At the time, Burnie was a pa­per mill town ‘‘ go­ing through enor­mous eco­nomic up­heaval’’, Rankin says. ‘‘ Mills were clos­ing af­ter seven decades and fam­i­lies and their kids were hurt­ing, so ju­ve­nile jus­tice rates were go­ing up. We were asked to [work] with those in the so­cial wel­fare busi­ness to try and di­vert those kids from that path. It was an art in­ter­ven­tion pro­ject, al­though they didn’t call it that in those days.’’

The suc­cess of GIRL paved the way for other Big hART the­atri­cal works, in­clud­ing the ac­claimed Na­matjira and Nga­partji Nga­partji.

Mari­nos at­tributes a large part of the com­pany’s suc­cess to Rankin’s abil­ity to work with non-ca­reer artists, of­ten younger peo­ple, and ‘‘ just to al­low them to be part of the sto­ry­telling process’’. Be­hind the scenes, he adds, is a ‘‘ highly so­phis­ti­cated struc­ture of sup­port’’ Rankin has cre­ated for th­ese com­mu­ni­ties ‘‘ that makes him unique in terms of writ­ers and di­rec­tors I have worked with’’.

In Burnie, Rankin helped de­vise a model to in­volve the trou­bled kids of the town in ev­ery pro­duc­tion process of GIRL. This in­cluded, in a 15-month pe­riod, act­ing and skills ac­qui­si­tion work­shops, a com­mu­nity leader dia­logue and me­dia skill de­vel­op­ment.

Fol­low-up stud­ies high­lighted the suc­cess of the pro­ject’s re­form­ing aims. Half of the 22 young peo­ple in the core cast and crew of GIRL had crim­i­nal records when they be­gan par­tic­i­pat­ing in the pro­duc­tion; 12 months later only one had re-of­fended and half the group no longer abused drugs or al­co­hol.

Next, Robyn Archer, then artis­tic di­rec­tor of the National Theatre Fes­ti­val, in­vited GIRL to Can­berra. There wasn’t a dry eye in the house the night the show opened, Mari­nos and Rankin re­call.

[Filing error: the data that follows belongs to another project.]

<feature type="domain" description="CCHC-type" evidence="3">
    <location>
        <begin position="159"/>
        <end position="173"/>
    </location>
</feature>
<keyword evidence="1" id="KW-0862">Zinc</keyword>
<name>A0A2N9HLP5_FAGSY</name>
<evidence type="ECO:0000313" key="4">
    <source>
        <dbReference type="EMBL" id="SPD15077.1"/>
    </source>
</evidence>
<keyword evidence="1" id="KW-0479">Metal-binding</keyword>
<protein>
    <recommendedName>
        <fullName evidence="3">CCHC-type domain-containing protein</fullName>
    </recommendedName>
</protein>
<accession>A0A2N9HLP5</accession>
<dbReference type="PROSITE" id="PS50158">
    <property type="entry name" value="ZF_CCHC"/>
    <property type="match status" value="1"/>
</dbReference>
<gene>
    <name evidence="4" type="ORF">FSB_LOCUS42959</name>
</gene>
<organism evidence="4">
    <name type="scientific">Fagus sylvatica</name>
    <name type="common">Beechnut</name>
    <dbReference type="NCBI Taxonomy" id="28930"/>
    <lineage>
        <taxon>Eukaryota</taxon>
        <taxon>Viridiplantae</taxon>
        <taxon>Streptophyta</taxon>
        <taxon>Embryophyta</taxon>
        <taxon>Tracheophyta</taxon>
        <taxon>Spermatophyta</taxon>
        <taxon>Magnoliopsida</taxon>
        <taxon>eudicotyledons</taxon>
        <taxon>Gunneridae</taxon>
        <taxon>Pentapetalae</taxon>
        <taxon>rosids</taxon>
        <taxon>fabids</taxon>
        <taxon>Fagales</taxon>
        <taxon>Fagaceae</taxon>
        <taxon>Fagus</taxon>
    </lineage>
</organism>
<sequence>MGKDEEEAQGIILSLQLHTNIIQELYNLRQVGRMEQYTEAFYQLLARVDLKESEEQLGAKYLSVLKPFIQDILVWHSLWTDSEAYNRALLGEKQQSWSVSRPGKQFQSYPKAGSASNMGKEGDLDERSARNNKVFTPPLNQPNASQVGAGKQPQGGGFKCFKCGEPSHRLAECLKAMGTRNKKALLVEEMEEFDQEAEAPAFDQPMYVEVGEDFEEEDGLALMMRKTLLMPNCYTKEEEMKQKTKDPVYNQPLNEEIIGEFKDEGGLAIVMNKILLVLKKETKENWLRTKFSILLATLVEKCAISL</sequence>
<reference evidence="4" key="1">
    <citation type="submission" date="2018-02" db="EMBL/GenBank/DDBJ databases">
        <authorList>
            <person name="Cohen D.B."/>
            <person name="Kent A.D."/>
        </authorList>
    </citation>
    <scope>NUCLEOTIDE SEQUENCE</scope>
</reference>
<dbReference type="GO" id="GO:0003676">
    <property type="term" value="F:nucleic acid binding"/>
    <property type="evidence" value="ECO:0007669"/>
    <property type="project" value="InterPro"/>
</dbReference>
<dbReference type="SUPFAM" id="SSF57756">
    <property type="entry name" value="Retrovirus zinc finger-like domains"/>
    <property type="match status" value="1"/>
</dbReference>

‘‘ We kicked two goals we were go­ing for,’’ Rankin says. ‘‘ Cre­at­ing some­thing beau­ti­ful that had in­tegrity but at the same time us­ing our artis­tic skills to help bring other peo­ple’s sto­ries into the lime­light. I think the ethos be­hind Big hART be­came clear from that mo­ment: ‘ It’s much harder to hurt some­one if you know their story.’ ’’

Mean­while, one of a num­ber of Big hART ‘‘ arts in­ter­ven­tions’’ in the pipe­line in­volves a re­turn to north­west Tas­ma­nia, where un­em­ploy­ment re­mains high. A sec­ond pro­ject, based on the NSW south coast, is look­ing at the en­vi­ron­men­tal risk to marine kelp forests.

And a third is fo­cus­ing on the ‘‘ new slav­ery of in­ter­na­tional sea­far­ing’’, Rankin says. ‘‘ The sea­far­ers who bring our flat-screen tele­vi­sions from China or Korea, who are run­ning those enor­mous con­tainer ships, are our new slaves. Their lives are des­per­ate and they are pro­tected by few laws. Th­ese are the peo­ple Big hART is in­ter­ested in mak­ing vis­i­ble — to bring their sto­ries into the main­stream nar­ra­tive.’’

Rankin, 53, was born into a loving, if un­con­ven­tional Syd­ney fam­ily. Home was a Chi­nese junk on the Lane Cove River. His par­ents were po­lit­i­cally and so­cially aware; his mother worked in a union rep­re­sent­ing kinder­garten staff.

‘‘ In my late 20s, a friend and I took over a build­ing in Kent Street as squat­ters and ran it as a kind of creative space,’’ Rankin says. ‘‘ Young kids were hang­ing around the city all night and there was a lot of con­cern . . . about [them] end­ing up in cri­sis ac­com­mo­da­tion. It was a huge eye-opener and my first ex­pe­ri­ence of so­cial work and art ex­pres­sion and what hap­pens when you put them to­gether.’’

Big hART’s work has been recog­nised widely. It has re­ceived eight Coun­cil of Aus­tralian Gov­ern­ments awards and a World Health Or­gan­i­sa­tion award. Ten of the com­pany’s theatre pro­duc­tions have toured Aus­tralian fes­ti­vals. Na­matjira will open in Lon­don in Novem­ber, in tan­dem with an ex­ten­sive ret­ro­spec­tive of Aus­tralian art at the Royal Acad­emy.

Rankin likens Big hART’s ap­proach in im­ple­ment­ing so­cial change to a mas­sive vi­ta­min pill: ‘‘ Our projects are about build­ing lead­ers and giv­ing young peo­ple a range of dig­i­tal, tech­ni­cal and per­for­ma­tive skills. They be­come ac­tive own­ers of their own sto­ries.’’

Hip­bone Stick­ing Out, The Play­house,

Can­berra, July 3-6.

Scott Rankin, left, and Lex Mari­nos; be­low, re­hearsals for Hip­bone Stick­ing Out